by JIM KNIPFEL
September 9, 2012
We Want More Stories About Puppies and Flowers
Back in late 2005 I was working at a newspaper and started looking into what I thought might be an interesting story. The previous summer, Mondo Kim’s—generally considered the premier video and music store in New York for people in search of more obscure titles—was raided by police after reports surfaced that they were dealing in bootlegs. Well, of course Kim’s was dealing in bootlegs. Everyone knew it and Kim’s made very little secret about it. That’s why people could find more obscure titles there.
The thing is the raid was instigated by record companies, so the cops focused on the store’s first floor, where they snatched a bunch of bootleg mix tapes off the shelves and arrested five employees. They never went upstairs to the movies, which is where the real action was taking place.
Nevertheless after the raid the store’s owner, just to be on the safe side, ordered that all the pirated music and movies be cleared out.
(Whenever I re-enter that ol’ journalistic mindset, I start using terms like “instigated” and “reports surfaced.” I feel like such a dork. If I’m not careful, “allegedly” will be popping up here soon.)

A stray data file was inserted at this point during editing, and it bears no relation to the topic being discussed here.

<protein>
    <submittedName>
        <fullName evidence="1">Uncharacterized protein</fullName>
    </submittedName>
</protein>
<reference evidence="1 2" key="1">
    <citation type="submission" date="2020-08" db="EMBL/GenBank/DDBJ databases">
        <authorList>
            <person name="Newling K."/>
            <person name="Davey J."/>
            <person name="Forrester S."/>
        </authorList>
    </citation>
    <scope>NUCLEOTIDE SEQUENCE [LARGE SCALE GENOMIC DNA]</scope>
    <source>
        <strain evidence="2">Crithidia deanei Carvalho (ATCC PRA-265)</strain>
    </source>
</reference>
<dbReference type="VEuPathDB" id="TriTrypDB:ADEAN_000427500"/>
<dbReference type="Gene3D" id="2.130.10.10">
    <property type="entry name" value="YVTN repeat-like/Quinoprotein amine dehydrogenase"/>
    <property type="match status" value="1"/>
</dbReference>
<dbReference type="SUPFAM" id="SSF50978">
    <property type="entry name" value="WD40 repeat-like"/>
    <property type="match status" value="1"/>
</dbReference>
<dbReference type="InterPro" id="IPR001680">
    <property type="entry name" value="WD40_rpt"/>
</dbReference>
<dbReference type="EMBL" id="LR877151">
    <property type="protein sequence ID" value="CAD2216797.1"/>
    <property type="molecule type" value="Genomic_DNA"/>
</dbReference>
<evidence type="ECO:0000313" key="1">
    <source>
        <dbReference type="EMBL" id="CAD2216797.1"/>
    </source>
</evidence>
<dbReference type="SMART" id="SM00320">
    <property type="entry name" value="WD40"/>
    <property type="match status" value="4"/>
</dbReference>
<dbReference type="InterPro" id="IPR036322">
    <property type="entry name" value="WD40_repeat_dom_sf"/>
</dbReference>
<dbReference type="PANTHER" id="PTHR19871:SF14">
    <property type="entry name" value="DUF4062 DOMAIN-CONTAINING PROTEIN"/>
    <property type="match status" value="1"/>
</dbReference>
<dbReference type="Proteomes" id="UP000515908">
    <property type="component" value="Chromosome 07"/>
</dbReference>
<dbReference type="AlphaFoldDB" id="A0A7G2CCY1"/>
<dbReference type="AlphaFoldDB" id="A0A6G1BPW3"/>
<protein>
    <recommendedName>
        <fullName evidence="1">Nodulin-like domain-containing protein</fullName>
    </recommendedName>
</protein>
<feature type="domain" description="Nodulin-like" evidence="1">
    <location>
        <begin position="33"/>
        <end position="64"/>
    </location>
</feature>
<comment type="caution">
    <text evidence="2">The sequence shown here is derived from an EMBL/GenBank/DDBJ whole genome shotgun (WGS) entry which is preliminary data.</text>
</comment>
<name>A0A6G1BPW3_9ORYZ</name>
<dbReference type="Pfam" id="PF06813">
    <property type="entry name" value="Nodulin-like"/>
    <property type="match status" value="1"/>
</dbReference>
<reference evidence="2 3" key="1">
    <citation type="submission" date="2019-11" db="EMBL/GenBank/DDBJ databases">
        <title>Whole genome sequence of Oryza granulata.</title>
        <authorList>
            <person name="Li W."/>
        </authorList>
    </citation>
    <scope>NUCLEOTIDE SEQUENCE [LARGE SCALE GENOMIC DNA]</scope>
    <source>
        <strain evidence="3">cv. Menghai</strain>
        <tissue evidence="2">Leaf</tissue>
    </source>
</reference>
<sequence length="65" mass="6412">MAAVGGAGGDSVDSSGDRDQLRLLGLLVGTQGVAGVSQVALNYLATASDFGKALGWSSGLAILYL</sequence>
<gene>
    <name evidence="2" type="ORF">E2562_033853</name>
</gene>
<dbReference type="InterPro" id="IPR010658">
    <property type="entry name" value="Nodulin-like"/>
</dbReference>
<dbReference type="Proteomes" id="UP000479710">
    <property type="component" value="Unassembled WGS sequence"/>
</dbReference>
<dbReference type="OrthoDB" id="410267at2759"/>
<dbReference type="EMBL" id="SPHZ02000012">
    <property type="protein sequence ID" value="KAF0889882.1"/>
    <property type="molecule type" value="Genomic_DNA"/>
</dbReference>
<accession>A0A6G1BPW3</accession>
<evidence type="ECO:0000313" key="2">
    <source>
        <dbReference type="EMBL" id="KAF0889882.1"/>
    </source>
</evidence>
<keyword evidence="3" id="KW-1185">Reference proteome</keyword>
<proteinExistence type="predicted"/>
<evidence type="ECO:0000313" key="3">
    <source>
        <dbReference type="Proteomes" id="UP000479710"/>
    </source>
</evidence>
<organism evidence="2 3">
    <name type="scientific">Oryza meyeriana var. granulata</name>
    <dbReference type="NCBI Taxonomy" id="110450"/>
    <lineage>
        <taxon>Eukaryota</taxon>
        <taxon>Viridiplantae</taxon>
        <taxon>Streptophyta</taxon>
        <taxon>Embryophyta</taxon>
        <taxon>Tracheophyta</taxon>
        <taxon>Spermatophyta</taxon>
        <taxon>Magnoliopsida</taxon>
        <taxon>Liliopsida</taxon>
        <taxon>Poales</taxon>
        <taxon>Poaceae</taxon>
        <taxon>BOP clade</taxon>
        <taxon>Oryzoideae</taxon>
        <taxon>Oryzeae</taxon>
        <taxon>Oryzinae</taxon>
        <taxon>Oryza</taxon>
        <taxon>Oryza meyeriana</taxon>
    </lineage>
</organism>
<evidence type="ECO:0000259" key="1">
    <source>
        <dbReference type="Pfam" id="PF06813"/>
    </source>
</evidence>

Well, months after the raid I became curious: who had been supplying Kim’s with all those forgotten noir films, rare pre-code comedies, and long-lost made-for-TV movies? All those rarities and unreleased films that wouldn’t exist today if not for some obsessive shut-in with a DVD burner. And what had happened to those bootleggers since John Law came down hard (if a little misdirected)?
So I made some calls, talked to some people, and began to get a clearer picture of the shadowy underground community of rare film bootleggers. It wasn’t as flashy as those Chinese and Balinese gangs who had copies of The Avengers for sale on Times Square sidewalks two days before the film opened, but to me they were much more intriguing. They weren’t in the least interested in the latest teen vampire fiasco—they were after Russian experimental films from the early part of the century, Edward G. Robinson weirdies from the thirties, lost Cagney comedies, and anything with Joan Blondell. It turned out they were much more interesting to film archivists and historians too, who likened the rare film pirates to modern monks, keeping these films alive and in circulation when they would otherwise likely be forgotten forever. These were films the studios weren’t interested in anymore. The market demand was just too small to justify spending the money and energy to put out an official release, so thousands of films were being left to rot in vaults. The pirates were keeping an important part of the culture from fading away.
Well, in the middle of tracking these bootleggers down (no easy task) and trying to get them to talk (an even harder task) the paper fired me. So there I was with half a story and nothing to do with it. But then again I had nothing else to do at that point, so I kept working on it.
While still trying to snag a few solid interviews, I also started shopping the story around to various publications and websites. It seemed like a gimme, right? A peek inside a circle of crazy ne’er-do-wells up to no good, but with the best intentions? And with all the doo-dah about twelve year-olds being busted and fined for downloading pop songs, well, who wouldn’t want such a story?